I also just got back from two and a half weeks in Alaska shooting for a big UK magazine called Monocle. I was doing a profile on Port of Dutch Harbor and everything not about fishing there: the town and the people. After that, in the middle of winter, I went to an Eskimo village in the arctic for a story about the arctic food band. I ate tons of seal meat, whale blubber, and hunted rabbits. I frostbit my thumb when we went dog mushing on the ice - it’s minus 20 degrees so you have to have every inch of skin covered.
Do you also shoot portraits once in awhile?
I photographed Francis Ford Coppola for Esquire at his winery in Napa. That was the most high profile person I’ve photographed. I think its cool when magazines take risks by hiring photographers who don’t normally shoot that type of work.
How did you get into photography in the first place? Were you always running around with a camera or did it come later in life?
My dad was always taking pictures of us on our fishing trips and he bought me a simple Pentax when I was 11 or something. Ever since I could walk, I’d go out on the ocean every week on my dad’s fishing boat. I have pictures of me holding fish from trips throughout my whole life.
So fishing and photography have always gone hand in hand for you.
I always thought photography was a nerdy thing. My family was not an artsy family; I lived in a fairly conservative suburb in Vista, California. I didn’t understand photography as an art form; I never thought it was creative.
So how did you start to see photography as an artistic process?
I had a friend who went to the Academy of Art and they reported back that it was really amazing, so I moved out to San Francisco to go to photography school. I had no art education or training, I didn’t know anything. It helped me unlearn what I had been taught by lousy teachers that just taught the structure. I had to learn to strip all the rules out of photography.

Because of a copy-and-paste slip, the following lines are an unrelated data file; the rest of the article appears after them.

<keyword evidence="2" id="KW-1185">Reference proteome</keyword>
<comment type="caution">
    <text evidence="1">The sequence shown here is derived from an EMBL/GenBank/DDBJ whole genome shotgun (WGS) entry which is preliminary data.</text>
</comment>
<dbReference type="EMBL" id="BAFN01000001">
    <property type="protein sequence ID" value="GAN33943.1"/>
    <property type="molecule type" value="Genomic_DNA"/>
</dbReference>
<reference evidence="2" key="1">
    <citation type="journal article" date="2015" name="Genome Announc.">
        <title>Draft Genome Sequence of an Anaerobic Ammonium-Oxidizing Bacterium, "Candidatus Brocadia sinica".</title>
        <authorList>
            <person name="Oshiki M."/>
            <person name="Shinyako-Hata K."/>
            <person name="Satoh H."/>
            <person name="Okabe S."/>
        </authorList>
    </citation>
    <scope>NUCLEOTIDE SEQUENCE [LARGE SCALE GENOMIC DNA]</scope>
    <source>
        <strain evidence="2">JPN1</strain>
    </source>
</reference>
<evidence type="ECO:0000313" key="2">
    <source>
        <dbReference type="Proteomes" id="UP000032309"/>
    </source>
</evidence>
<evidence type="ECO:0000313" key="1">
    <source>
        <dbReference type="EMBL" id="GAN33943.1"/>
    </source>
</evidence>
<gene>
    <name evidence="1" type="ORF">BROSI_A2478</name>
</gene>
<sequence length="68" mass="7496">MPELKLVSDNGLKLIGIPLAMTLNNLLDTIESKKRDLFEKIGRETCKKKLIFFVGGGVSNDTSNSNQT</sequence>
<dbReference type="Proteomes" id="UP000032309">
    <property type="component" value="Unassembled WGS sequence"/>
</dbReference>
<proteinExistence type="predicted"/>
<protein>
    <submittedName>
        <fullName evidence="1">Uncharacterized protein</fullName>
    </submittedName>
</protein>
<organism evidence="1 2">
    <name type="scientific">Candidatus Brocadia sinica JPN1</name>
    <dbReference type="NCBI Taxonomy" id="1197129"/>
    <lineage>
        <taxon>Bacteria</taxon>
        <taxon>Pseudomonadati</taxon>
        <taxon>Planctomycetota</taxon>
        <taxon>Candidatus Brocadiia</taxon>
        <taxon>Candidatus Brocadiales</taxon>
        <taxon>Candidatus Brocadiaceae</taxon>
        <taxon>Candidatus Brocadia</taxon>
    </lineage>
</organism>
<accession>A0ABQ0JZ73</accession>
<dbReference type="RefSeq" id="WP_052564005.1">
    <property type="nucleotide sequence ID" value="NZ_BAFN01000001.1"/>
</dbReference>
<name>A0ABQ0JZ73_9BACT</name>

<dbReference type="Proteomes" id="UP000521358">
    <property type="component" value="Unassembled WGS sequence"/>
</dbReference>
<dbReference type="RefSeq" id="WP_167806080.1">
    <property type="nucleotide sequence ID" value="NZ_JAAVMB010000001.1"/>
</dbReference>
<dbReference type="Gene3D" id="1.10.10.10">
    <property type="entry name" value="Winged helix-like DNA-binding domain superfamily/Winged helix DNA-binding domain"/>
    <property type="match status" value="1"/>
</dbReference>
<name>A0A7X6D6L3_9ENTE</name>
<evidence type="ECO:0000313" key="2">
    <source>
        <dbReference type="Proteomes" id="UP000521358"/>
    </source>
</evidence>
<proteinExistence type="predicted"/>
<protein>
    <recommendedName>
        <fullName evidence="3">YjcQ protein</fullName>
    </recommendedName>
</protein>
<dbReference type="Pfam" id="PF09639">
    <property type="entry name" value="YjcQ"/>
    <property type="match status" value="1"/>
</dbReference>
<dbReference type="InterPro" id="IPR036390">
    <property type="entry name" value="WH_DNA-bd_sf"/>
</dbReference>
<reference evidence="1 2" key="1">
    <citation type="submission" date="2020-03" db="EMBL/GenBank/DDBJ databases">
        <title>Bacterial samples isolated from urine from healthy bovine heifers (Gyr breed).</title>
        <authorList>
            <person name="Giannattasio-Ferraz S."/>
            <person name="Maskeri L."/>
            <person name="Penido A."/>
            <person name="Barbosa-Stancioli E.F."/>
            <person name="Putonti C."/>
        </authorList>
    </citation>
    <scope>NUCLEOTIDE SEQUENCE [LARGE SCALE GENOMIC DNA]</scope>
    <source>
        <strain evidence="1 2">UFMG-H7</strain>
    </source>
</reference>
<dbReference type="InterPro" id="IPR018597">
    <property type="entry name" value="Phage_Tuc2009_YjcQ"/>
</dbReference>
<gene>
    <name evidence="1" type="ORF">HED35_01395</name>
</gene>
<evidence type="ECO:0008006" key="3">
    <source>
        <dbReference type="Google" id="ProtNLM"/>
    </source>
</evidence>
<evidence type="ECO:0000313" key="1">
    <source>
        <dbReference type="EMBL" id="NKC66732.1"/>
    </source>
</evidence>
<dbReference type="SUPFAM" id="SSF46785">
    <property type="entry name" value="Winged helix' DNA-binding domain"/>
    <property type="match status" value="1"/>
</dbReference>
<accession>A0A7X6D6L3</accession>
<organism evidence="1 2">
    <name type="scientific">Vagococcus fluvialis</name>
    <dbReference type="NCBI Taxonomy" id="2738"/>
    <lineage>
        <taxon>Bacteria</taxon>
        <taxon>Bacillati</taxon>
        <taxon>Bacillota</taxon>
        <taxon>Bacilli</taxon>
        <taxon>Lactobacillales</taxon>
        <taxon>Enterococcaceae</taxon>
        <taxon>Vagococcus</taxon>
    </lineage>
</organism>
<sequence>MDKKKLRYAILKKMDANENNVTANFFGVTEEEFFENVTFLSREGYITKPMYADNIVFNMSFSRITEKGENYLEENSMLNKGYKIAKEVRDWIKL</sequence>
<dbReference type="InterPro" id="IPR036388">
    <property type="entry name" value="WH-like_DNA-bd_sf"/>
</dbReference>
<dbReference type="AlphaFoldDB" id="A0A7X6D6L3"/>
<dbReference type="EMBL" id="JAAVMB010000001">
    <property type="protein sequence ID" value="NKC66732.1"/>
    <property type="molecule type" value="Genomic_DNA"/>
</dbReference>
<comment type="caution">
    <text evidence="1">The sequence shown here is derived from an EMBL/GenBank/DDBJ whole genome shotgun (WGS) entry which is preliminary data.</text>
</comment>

You’re lucky. Most schools don’t even have dark rooms anymore.
Yeah, the biggest problem in photography is that kids are coming out of art school thinking they can make color photocopies of their prints and the quality looks like shit quite often. Merging the ideas and craft is really what it’s about for me. That’s my shtick. When it all comes together that’s the perfect photo.
It’s important to be aware of the craft involved in film even when shooting digital.
I agree. I’ve always been really hesitant about digital, especially when making prints for galleries. But now that I've been experimenting more and more, I'm really happy with my digital prints - sometimes even more than film. That said, I would still like to go do a whole 8x10 project. There’s nothing like seeing giant prints from an 8x10 negative. Nothing compares to that.
You have a nice mix of digital and film in your current show at Fecal Face Dot Gallery. How does the quality of the prints compare?
The detail of digital is sharper so they blow up much sharper. Bering Sea Birthday is shot with film and you can see it’s grainy. But I like it grainy, grain is a good thing. It has a nice atmosphere.
Will you keep shooting film?
It’s always cooler to say you shot it in film. But what I can say, man. Digital is working out. I can finally say digital is right up there with film.
What cameras are you using?
The Canon 1D Mark III is top of the line and it has great weather seals. I have the 5d also, and I switch between 50m 1.2 and 35m 1.4 lenses. When I shoot film, I use my Pentax 67 or Mamiya 7 with Kodak Portra NC Film.
Why did you switch from crabbing to salmon fishing up in Alaska?
Salmon fishing is way more fun. Also, I run the business so I get to make the strategic choices. When I’m on the crab boat, it’s grunt manual laborer and I have no say in where we go. Owning my own boat and running the show is so much more fun, it’s like summer camp. Salmon fishing can actually be harder work than crabbing but it’s not nearly as dangerous and loud. The crab boat has engines and hydraulics roaring, pots crashing. When you’re salmon fishing you’re hand-pulling nets, motors off. It’s more peaceful. We take breaks smoking hand rolled cigarettes. Chilling.
Have you had any close calls salmon fishing?